Does Your Site Generate The Leads You Need? Part 1 of 3

I’m writing a series of three posts to help you figure out if your website is generating the customer leads that you really need. This is Part 1 of 3.

Part 1: Does Your Site Generate the Leads You Need?
Part 2: What is a Sales Lead Worth?
Part 3: How Many Leads Do You Need?

Not only do you need to get visitors to you see your site, you need the right visitors to respond in a positive way to become sales leads. It’s a rare person that visits a website for the very first time and makes a purchase right off the bat. You need to make your site helpful, engaging, and easy to use.

Do most of your sales leads come from your website? Or the Yellow Pages? Or from business cards tacked to the coffee shop wall? Or because you did such a good job for your aunt Josie that she’s still telling folks in line at the grocery store? Let’s find out.

Where Do Your Leads Come From?

So about a year ago, a contractor asked me if he should renew his Yellow Pages ad. His website, while dreadful, came free with the ad, and I was not-so-subtly trying to convince him to let me spruce up his site. This contractor was (and still is) busy and successful in his local market, but always needed new sales leads coming in. He was so busy working, he didn’t know where his leads were coming from. That made it hard to decide where to spend his money.

As I sat down to help him answer his question, we realized that he was having trouble because he didn’t have a lot of data to work with. Fortunately, the Yellow Pages had been sending him emails with some data. The contractor had even kept most of them. Although we couldn’t see the whole picture, we had monthly numbers of calls generated by the YP ad (YP used a tracking phone number), and how many people visited the website.

Frankly, it was surprising, but the number of people calling from the ad was much larger than I anticipated. It seemed like a lot. The contractor renewed the ad.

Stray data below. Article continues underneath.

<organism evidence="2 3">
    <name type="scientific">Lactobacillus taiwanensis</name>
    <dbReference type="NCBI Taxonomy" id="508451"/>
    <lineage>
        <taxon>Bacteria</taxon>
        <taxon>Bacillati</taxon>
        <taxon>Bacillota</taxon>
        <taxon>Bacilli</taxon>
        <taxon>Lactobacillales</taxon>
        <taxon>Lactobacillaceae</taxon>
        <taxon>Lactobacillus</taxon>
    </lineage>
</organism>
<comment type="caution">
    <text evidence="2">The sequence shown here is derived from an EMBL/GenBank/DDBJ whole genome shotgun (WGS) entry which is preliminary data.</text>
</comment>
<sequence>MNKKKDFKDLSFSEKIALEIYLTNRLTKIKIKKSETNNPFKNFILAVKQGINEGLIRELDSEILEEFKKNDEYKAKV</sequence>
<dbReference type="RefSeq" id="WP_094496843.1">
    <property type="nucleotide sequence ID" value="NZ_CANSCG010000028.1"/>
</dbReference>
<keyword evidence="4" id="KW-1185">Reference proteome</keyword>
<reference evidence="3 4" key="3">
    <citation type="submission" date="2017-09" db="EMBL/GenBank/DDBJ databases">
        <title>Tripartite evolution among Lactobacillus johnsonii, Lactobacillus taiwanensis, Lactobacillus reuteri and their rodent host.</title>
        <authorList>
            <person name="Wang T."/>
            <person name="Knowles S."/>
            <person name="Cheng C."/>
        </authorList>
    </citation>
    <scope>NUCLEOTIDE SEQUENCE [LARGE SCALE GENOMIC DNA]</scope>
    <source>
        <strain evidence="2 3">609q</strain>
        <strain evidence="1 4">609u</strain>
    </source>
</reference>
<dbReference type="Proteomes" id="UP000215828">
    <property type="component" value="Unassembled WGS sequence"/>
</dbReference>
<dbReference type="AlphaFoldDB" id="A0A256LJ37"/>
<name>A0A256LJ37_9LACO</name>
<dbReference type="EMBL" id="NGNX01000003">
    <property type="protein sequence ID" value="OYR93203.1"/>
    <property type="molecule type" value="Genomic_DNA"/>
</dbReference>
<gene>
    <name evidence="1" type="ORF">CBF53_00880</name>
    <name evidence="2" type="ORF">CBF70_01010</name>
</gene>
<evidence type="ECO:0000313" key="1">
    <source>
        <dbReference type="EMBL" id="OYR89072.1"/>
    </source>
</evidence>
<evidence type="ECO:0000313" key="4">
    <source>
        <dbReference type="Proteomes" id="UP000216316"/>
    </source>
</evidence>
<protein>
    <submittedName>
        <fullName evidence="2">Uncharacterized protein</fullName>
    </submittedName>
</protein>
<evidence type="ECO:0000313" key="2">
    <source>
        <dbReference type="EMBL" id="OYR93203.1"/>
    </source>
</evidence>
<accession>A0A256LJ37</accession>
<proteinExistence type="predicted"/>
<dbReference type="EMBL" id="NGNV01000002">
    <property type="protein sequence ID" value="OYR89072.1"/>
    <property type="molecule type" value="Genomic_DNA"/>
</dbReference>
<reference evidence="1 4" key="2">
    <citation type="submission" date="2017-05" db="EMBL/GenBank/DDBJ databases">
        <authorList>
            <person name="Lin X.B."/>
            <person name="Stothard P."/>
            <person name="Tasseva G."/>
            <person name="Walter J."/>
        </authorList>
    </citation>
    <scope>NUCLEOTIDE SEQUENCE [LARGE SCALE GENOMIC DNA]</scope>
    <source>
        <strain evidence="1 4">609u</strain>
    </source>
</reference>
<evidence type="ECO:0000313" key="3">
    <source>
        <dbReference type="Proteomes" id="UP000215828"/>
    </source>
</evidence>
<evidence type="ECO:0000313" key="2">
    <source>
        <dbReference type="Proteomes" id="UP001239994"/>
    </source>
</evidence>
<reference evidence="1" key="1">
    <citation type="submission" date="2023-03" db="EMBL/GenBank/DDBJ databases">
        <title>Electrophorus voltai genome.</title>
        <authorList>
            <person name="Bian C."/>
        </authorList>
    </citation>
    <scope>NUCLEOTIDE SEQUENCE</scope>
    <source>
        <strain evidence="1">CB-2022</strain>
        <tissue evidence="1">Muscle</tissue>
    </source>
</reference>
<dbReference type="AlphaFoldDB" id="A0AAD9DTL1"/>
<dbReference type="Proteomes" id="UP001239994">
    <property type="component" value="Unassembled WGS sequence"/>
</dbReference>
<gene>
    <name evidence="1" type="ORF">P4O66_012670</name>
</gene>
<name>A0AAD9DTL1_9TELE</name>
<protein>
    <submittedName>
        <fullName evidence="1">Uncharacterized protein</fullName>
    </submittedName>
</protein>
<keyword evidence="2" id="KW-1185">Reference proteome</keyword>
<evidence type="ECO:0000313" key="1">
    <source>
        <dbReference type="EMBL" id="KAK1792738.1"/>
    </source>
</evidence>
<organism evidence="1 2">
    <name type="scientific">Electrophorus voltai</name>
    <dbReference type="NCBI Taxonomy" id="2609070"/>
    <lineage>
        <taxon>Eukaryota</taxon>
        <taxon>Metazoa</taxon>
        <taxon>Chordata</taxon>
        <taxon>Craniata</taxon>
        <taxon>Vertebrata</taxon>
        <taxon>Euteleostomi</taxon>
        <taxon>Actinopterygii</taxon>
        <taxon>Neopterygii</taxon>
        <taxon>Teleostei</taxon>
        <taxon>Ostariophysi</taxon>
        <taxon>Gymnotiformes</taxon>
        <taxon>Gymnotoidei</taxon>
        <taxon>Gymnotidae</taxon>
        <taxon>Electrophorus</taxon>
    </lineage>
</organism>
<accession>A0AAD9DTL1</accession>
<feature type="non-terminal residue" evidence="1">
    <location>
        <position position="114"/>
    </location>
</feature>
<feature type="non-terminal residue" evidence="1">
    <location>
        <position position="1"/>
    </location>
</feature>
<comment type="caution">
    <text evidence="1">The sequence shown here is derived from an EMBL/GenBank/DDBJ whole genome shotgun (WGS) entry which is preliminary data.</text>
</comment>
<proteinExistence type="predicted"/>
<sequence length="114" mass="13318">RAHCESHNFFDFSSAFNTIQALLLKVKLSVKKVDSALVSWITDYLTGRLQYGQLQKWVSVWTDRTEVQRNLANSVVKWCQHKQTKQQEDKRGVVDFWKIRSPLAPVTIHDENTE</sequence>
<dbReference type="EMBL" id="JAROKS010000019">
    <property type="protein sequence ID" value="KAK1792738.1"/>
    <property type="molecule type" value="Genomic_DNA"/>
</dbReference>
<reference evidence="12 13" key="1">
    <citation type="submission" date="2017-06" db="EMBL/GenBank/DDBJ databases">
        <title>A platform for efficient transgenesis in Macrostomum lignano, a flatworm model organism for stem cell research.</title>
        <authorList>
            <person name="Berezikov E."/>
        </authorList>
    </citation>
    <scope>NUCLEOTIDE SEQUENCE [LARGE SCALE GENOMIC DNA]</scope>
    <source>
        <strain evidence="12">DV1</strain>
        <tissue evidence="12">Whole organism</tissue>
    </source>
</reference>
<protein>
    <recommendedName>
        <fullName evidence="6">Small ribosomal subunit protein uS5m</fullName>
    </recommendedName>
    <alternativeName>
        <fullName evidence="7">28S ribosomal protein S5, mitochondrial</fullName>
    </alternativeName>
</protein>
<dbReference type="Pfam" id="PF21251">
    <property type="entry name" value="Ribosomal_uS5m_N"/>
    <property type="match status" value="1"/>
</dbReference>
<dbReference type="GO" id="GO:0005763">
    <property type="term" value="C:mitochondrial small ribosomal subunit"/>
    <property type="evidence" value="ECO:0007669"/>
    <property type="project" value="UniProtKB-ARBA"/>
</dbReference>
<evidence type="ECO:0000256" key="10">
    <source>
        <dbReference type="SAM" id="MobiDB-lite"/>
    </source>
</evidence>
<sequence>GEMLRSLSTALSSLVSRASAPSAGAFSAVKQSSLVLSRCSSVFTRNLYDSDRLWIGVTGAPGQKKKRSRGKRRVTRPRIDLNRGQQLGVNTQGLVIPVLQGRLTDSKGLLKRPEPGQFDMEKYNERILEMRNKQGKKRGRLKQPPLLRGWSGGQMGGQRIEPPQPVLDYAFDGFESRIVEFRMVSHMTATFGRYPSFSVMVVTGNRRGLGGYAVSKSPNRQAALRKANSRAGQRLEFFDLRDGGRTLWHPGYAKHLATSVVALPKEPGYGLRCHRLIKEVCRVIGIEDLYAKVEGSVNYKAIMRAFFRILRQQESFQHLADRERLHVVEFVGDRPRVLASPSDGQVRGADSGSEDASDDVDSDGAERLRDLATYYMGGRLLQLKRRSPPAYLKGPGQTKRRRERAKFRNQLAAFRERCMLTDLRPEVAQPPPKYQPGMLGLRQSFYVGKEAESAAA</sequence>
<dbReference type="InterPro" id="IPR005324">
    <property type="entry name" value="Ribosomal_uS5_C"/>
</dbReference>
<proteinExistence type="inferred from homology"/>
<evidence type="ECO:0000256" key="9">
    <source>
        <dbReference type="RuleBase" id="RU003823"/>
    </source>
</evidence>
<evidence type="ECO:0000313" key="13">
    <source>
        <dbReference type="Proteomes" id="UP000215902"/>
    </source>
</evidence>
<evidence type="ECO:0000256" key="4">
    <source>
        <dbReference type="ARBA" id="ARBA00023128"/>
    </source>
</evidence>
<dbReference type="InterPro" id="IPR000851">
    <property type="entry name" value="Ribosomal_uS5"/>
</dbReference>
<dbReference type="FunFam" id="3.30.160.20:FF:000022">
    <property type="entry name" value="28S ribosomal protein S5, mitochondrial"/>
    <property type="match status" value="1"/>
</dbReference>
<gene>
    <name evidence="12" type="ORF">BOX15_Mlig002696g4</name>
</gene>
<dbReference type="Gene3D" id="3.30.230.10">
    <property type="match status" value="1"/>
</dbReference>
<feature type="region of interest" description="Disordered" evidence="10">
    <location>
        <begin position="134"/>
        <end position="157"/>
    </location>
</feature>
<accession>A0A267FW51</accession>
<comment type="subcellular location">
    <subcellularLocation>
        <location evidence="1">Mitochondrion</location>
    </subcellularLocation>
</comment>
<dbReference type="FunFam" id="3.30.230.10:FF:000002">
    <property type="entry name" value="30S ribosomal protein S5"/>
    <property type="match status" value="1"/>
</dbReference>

The trouble is, he still couldn’t tell where most of his leads were coming from. He still didn’t know what the people who visited his website did. And most importantly of all, he didn’t know if it would be cost effective to improve his website.

Step One: ASK!

If you want to find out how your customers came to you, ask them. I’m sure that sounds radical. Because it did to the contractor.

In this day and age of automated email responders, tracking scripts, and texting, talking to a real live customer is scary and weird. For some of my 6 readers, asking via email or a survey could make sense. But at least 4 of you would benefit from a real-time, voice-to-voice conversation.

Luckily, lots of you will actually talk with your leads and customer sometime during the sales process. Really, just ask how that person found you. Here are some great ways to make this automatic in your process:

  1. My favorite is making the ask a part of your telephone answering script. You know you already almost always say the same thing on the phone to everyone. Just add in, “Great, thanks for calling. Tell me, how did you hear about us?” This is genius because it’s easy, it gets you the info you need, and it breaks the ice a bit and makes those first awkward moments of a call flow so much better.
  2. If you really don’t talk on the phone, you can add a question to your intake survey or online purchase process. A simple, “How did you hear about us?” with a few drop down options will give you a ton of information.
  3. You can also condition folks to tell you so you don’t have to ask. You’ve probably seen examples of this without realizing it: “Mention this ad/website/your friend’s name for a 10% discount!”

If you only do this one step as a bare minimum, you will have a great idea of where your leads are coming from.

Step Two: LOG!

A simple hash mark tally sheet will go a long way to help you remember what’s generating those leads. Want more?

You can get really fancy with this, and get a spreadsheet going. Here’s a list of things you may want to track:

  • source (ad/website/referral)
  • name & contact info
  • date & time of initial contact
  • did they become a customer?
  • if yes, date they became a customer
  • product purchased
  • sale amount
  • repeat sales?

If you haven’t done this before, you can see that some of those get into customer resource management, for which there are entire software systems. I’d go with a tally sheet first – your priority is to find out what’s bringing in the leads you have.

Get started on this, and next week, I’ll have some info on how to figure out what a lead is worth to you.